Tuesday, 5 July 2016
Castañer - Las Alpargatas
People often assume that the espadrille (or la alpargata) is part of the modern trend for dressing down, but they actually have a long history in Spain, as do some of the firms that make them. As beach footwear they take some beating when you want something to slip on and step over hot sand for a cold beer and a cigar at a chiringuito. And they're also useful for wafting away wasps as you're trying to take a nap on your hammock.
John Wayne liked to match them with excruciatingly tight shorts, a cowboy hat and an open shirt. the man had verve. Humphrey Bogart more successfully matches them with some kind of loose and cool-looking safari shirt suit for the tropics. I imagine he's smoking a Spanish brand cigarette, something like a Ducados.
Sonny Crockett wore espadrilles with everything — baggy pastel-coloured suits in the main — the man adored them. I think he appreciated the lightness of foot when chasing dealers along Ocean Drive. I also think he went too far. I don't actually like seeing them in city locations. For me, they're strictly for the beach.
My good friend Paco swears by 'drilles from Castañer. We spoke about them briefly last year after I returned from my summer hols, though I was in no mood to write about summer footwear until this year's summer hols appeared on the horizon.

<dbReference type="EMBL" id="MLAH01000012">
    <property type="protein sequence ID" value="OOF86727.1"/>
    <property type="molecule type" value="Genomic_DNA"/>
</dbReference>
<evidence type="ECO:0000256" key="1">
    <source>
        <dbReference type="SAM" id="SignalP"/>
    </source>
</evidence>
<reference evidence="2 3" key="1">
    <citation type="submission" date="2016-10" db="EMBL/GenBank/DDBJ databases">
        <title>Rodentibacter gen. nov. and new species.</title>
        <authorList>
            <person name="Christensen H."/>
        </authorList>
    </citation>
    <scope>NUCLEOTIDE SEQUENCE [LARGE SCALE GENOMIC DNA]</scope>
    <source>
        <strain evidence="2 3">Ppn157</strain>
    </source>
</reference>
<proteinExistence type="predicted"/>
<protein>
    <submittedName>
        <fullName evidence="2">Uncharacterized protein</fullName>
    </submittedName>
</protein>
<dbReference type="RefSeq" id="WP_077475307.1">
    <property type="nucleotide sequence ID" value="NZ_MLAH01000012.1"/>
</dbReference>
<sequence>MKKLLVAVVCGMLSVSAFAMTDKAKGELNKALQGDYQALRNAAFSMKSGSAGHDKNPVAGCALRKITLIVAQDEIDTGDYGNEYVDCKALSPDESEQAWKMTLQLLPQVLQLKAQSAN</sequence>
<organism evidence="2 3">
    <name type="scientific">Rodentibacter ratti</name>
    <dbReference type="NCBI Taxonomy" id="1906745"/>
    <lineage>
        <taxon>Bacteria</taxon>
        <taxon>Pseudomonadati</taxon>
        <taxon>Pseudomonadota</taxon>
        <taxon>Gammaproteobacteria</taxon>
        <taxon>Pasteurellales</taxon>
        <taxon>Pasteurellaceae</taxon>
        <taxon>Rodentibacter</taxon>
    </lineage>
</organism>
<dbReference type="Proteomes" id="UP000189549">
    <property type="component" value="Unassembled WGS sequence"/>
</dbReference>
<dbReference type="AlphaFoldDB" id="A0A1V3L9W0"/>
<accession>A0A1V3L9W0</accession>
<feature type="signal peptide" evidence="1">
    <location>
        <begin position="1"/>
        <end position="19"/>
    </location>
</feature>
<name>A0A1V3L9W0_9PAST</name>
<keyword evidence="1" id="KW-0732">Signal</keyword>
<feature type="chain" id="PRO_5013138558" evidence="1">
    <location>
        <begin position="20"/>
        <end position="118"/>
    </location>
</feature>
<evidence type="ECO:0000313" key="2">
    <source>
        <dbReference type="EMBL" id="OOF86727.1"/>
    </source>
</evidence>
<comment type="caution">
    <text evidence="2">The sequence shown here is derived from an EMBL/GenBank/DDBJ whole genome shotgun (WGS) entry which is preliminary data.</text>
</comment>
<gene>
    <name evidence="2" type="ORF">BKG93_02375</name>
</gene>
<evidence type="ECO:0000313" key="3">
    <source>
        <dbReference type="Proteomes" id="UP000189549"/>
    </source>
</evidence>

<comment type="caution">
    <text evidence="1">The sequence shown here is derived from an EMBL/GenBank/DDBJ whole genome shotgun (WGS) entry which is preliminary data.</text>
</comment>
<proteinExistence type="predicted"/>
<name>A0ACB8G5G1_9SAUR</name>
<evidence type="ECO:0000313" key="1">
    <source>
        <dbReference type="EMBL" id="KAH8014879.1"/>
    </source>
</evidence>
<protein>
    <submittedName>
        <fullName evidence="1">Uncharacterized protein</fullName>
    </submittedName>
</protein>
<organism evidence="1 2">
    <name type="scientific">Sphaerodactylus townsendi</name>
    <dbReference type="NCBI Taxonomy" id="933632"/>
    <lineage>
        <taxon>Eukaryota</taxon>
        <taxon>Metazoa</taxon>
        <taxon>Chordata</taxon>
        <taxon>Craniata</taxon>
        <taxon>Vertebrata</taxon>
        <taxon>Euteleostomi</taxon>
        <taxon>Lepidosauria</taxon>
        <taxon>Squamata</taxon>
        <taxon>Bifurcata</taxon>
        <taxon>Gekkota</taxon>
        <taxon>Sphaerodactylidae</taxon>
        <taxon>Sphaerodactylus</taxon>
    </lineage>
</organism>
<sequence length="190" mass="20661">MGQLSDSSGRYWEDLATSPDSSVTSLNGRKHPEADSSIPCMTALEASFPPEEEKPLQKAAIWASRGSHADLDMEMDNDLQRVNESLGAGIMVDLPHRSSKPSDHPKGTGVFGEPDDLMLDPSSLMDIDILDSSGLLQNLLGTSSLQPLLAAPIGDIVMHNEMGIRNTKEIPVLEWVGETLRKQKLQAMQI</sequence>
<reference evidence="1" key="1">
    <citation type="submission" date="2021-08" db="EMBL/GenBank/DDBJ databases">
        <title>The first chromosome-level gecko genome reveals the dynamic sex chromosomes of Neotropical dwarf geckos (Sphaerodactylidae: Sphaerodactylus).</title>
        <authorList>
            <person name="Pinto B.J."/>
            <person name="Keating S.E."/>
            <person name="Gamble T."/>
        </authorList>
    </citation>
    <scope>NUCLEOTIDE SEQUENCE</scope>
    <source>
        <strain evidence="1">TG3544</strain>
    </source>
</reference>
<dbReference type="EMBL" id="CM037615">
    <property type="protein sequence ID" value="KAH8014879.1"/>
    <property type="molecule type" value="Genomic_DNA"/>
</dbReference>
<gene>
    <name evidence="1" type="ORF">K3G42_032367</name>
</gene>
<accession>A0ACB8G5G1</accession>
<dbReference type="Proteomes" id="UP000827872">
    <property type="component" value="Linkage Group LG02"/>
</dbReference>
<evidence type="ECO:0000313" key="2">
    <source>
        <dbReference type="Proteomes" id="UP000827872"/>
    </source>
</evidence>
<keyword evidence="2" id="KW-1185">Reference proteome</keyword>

From what I recall of the conversation, he believes that Castañer's Pablo model (shown below, and available in various colours) is a Spanish summer classic.
This type of shoe originated in the hills of Northern Spain — away from the southern beaches that they are usually associated with — as labourer's footwear (the equivalent of the wooden clogs of muddy Northern Europe). In a classic espadrille, the sole of the shoe is made from coiled jute rope and vertical stitches connect it to the (typically) canvas upper.
Here at The Tweed Pig we concentrate on things that haven't changed and have earned the right to be respected. The Castañer family have been alpagateros since 1776, since that time producing pretty much the same kind of footwear they are known for today. The brand was actually established in 1927, then the company was briefly nationalised during the Spanish Civil War to make footwear for soldiers. The business grew in the 1960s when the espadrille consolidated its position as a classic shoe for lounging in the sun. Yves Saint Laurent was a big fan. he convinced Castañer to produce a wedged espadrille with the classic jute sole for one of his collections, and the style has appeared on catwalks with regularity.
Paco believes, though he couldn't check, that Castañer make white label espadrilles for many famous brands. If you're thinking of getting hold of some for your hols, you may as well head to the source.